The Shivas – Whiteout (K Records)
DL / LP / CD
There are fewer record labels about these days where you know, just by their stamp on the cover, that you’re going to get something amazing. Glenn Airey’s trust of K Records leads him to impulse purchase The Shivas and boy, is he glad he did.
It pays, of course, to keep an eye on K Records. Guardians of the International Pop Underground up in Olympia, Washington, the label has been releasing great music for so long that its famous shield logo can be implicitly trusted to offer protection from whatever crap the cynics and imposters might try to fling in your direction. It also looks rather like a prefect’s badge from my old school, although the proud owner of this one would be more likely to ruffle your hair and lend you a Make Up LP than give you a Chinese burn and steal your lunch money.
So yeah, when K calls I pick up, and as I was skimming the venerable Piccadilly Records mail order website one night last month, a new K pre-release caught my eye. The K stamp and cool sleeve art already had my finger twitching over ‘add to basket’ by the time I noticed the following quote: ‘Imagine the Stone Roses meeting The Cramps in a dark alley and both bands coming out smiling.’ Now, truth be told, I only really care for one half of that equation but maybe it’s wiser not to admit which half on Madchester-loving Louder Than War. But I was intrigued as hell and Whiteout by The Shivas duly found itself nestling in my virtual shopping bag.
I can tell you that I’m very pleased it did. I don’t think a day’s gone by since it arrived when I haven’t played it. If you’ve read this far, we can probably agree that surf music, punk rock and the Velvet Underground are all good things. We might also agree that it’s getting harder for people to incorporate these over-familiar elements into new records that deserve our time and money. But guess what? The Shivas have cleared that hurdle with room to spare.
I’d use the word ‘effortless’ if that didn’t imply a lack of care. Let’s go with ‘instinctive’ instead. Despite their low mileage age-wise, Jared, Eric, Rob and Kristin are clearly so immersed in this stuff that they have no need to fake it or force it. Plus, they’re all shit-hot players, which obviously helps.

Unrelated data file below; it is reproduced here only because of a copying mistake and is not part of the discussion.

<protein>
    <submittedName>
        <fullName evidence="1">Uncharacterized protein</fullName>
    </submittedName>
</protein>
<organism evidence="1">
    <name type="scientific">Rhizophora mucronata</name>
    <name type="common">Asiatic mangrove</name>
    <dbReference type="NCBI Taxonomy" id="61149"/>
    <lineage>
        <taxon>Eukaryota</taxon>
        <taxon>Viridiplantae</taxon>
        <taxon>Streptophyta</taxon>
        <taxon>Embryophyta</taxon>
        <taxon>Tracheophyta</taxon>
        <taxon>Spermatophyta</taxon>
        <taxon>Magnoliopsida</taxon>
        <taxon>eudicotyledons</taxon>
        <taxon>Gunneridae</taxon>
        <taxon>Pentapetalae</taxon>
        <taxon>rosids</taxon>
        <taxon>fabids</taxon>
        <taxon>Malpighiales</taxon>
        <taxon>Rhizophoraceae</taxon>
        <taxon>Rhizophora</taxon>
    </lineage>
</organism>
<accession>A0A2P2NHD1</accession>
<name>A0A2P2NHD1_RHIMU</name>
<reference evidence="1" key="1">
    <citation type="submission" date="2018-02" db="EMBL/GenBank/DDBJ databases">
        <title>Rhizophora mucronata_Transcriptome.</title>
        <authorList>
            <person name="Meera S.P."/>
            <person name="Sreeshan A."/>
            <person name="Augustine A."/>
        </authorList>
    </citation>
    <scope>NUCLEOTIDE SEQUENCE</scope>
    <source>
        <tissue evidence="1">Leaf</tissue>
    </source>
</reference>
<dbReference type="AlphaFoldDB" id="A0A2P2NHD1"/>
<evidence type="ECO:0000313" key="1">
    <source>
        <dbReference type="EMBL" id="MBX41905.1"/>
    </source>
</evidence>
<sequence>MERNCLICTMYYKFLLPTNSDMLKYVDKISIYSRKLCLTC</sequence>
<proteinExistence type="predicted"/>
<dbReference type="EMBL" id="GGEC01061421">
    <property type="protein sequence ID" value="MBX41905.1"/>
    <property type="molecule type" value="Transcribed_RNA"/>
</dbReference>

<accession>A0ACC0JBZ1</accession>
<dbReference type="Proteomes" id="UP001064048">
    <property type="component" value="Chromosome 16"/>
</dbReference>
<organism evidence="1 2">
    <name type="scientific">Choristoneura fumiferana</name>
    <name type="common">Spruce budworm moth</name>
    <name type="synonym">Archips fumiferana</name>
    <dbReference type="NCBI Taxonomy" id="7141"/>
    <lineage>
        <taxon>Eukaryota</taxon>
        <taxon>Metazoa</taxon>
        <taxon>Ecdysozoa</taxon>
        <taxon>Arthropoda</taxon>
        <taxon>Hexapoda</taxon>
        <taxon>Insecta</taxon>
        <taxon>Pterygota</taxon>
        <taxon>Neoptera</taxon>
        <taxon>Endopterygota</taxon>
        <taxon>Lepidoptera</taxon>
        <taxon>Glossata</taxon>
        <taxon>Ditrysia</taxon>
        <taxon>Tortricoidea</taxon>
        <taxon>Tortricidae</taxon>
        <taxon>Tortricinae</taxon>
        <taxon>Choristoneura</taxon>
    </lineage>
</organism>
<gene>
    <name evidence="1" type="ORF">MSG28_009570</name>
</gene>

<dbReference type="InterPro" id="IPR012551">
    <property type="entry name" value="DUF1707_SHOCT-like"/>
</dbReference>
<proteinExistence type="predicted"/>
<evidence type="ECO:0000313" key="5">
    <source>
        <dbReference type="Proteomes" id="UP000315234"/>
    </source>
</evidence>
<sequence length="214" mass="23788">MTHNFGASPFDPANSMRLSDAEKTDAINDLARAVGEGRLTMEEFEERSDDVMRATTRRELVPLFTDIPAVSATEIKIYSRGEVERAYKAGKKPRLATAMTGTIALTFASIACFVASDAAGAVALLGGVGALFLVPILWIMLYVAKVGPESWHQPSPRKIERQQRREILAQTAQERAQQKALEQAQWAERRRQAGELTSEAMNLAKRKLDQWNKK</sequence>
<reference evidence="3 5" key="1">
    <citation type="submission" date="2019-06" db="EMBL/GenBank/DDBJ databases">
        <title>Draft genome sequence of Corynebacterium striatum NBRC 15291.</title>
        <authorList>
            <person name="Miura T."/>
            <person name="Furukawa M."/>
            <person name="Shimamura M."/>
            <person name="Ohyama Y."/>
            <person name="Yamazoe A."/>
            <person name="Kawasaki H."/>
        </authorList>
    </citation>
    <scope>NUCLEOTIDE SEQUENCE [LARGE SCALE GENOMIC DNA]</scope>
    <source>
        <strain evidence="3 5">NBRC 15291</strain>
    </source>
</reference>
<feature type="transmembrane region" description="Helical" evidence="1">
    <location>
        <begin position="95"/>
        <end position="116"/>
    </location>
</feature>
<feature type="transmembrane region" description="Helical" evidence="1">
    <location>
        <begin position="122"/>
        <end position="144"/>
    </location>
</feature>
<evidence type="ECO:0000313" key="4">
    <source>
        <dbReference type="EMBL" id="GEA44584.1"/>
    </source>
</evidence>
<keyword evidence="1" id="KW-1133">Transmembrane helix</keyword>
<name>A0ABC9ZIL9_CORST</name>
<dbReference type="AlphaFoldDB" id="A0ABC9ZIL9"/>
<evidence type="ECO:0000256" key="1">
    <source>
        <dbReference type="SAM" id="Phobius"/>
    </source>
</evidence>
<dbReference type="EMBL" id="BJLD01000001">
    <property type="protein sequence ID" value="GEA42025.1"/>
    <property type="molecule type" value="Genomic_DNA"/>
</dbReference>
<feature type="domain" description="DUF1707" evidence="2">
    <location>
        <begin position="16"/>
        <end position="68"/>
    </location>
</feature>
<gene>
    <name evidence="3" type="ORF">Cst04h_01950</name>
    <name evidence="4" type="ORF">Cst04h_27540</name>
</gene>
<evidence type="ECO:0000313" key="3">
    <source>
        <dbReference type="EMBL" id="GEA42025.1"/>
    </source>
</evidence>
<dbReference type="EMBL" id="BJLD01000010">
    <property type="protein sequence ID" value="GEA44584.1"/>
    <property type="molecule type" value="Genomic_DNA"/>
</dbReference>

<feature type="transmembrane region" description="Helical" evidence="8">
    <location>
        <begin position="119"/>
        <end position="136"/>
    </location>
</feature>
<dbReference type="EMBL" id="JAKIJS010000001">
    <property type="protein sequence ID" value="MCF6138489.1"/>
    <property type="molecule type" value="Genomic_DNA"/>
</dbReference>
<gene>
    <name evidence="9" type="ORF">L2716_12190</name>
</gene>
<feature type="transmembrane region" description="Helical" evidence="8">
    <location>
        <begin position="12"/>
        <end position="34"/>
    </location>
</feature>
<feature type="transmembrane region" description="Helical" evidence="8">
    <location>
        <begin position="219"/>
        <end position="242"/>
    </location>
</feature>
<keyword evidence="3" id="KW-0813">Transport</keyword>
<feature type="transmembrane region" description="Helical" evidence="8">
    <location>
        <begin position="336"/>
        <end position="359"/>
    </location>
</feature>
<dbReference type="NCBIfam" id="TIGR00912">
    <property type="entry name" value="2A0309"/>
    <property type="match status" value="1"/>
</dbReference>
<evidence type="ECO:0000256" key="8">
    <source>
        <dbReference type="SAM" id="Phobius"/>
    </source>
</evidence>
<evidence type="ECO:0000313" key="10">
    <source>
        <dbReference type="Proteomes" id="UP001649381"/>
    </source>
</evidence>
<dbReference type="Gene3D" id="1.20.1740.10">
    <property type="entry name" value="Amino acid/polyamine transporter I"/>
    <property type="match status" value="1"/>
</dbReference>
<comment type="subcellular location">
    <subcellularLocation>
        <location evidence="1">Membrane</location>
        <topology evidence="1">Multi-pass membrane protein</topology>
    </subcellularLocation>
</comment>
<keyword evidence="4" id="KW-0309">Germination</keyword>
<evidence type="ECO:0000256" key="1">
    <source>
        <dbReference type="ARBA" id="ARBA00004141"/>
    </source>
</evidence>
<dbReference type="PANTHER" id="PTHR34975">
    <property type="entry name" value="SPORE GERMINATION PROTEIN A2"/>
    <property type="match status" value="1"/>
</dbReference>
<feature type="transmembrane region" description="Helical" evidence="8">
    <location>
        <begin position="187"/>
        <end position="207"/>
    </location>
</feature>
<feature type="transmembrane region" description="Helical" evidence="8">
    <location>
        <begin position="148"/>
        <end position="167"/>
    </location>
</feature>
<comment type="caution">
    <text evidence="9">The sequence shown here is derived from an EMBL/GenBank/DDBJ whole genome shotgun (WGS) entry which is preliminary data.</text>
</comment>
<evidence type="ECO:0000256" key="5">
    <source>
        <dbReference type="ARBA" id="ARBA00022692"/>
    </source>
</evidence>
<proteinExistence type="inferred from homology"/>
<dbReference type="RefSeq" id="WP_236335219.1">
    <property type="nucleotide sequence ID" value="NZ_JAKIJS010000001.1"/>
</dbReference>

The Shivas can switch gear from a headlong, three-chord guitar chase into girl-group drama in the time it takes your needle to glide from their superb single Gun in my Pocket to the Shangri-La perfection of Baby, I Need You. For each laid-back take on the third Velvets LP (The Sun Don’t Shine is a very Lou title, and a fittingly beautiful song) there’s a garage-band stomper just crying out for one of those dances where you pretend to be swimming. Chief among these is No Waves, which should hopefully make the swimming a bit easier.
There’s a yearning quality to the lead vocals throughout that hints all is not as perfect as the dreamy backing harmonies might suggest. For all the apparent limitations of its field, this is an album of contrasts, which goes to show that narrow-mindedness can be a virtue if you know what you’re doing.
And talking of contrasts, what about this hypothetical Stone Roses / Cramps confluence? Well, I must admit I’m struggling with that one, except perhaps on the marvellously-titled Kissed in the Face. What begins as a stealthy ‘50s switchblade strut does indeed throw off its cape to reveal a much funkier, bass-driven second act that could feasibly get away with wearing flares.
Kissed… begins the final straight and we’re almost home with Manimal, a proper kitchen-sink-and-all surf rocker, before the aptly Hawaiian-sounding Paradise ebbs away, leaving us hoping it won’t be long until we return to The Shivas’ shores.
All words by Glenn Airey. More from Glenn on LTW here.